Monoprint, 11" X 14"
As my first gelatin plate was starting to disintegrate, I decided to try a print using natural materials. One of the interesting (and fun!) aspects of gelatin printmaking is that it lends itself to the use of all kinds of materials (the flatter, the better) to incorporate shapes and textures into pieces. The fluidity of the paint and the soft surface of the gelatin allow the capture of a thrilling amount of detail (yes, my world is small).
First, I painted the plate and laid the leaves and sprigs of lavender on top. The resulting print left open silhouettes where the materials blocked the transfer of the paint. I removed the leaves and reprinted. The impression the objects left in the paint during the first round was then transferred to the paper. Although I missed my registration, I liked the texture and detail it added.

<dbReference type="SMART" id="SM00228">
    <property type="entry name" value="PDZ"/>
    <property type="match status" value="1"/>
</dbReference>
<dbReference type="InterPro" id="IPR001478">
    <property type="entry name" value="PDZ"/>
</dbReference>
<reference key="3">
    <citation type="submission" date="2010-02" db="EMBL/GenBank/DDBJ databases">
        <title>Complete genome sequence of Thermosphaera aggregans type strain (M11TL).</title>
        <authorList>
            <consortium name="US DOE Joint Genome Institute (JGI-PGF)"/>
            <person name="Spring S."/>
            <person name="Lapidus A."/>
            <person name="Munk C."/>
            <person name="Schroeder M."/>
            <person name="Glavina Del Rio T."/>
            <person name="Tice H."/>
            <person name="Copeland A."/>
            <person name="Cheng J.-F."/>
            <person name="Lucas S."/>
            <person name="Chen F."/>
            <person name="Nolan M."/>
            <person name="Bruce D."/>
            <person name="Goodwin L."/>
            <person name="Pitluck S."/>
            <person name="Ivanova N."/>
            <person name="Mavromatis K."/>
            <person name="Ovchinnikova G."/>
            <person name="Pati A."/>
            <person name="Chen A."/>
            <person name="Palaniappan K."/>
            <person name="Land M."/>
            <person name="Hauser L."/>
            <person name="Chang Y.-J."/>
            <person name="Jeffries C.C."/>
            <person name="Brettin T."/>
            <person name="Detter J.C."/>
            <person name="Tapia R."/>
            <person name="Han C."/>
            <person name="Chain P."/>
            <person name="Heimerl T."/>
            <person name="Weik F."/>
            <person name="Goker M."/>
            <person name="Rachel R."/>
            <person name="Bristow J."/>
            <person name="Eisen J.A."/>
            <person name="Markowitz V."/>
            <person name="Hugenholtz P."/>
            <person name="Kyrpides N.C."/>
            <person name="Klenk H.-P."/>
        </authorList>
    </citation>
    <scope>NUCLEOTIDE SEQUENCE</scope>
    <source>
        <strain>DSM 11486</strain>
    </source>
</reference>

Next, I overprinted the darker colors. I used a brayer to spread an even coat of color onto the plate. This method creates a different texture than when the paint is brushed onto the plate.
For the last print, I tried a small bundle of lavender, which in its bulkiness completed the destruction of the plate. I wouldn't exactly call it a success, but it's definitely a contribution to the learning process.
And, I’ve learned a lot. The second gelatin plate tore in to pieces after only two prints. Large dry areas on the plate tend to stick to the receiving paper (whoops). I have also discovered my gelatin to water ratio was incorrect. Math. Grrrr.
However, I am not discouraged. Sweet husband is going to cut me another piece of Plexiglas so I can set up two plates at a time to extend the creative frenzy (oh goody!). I can’t wait.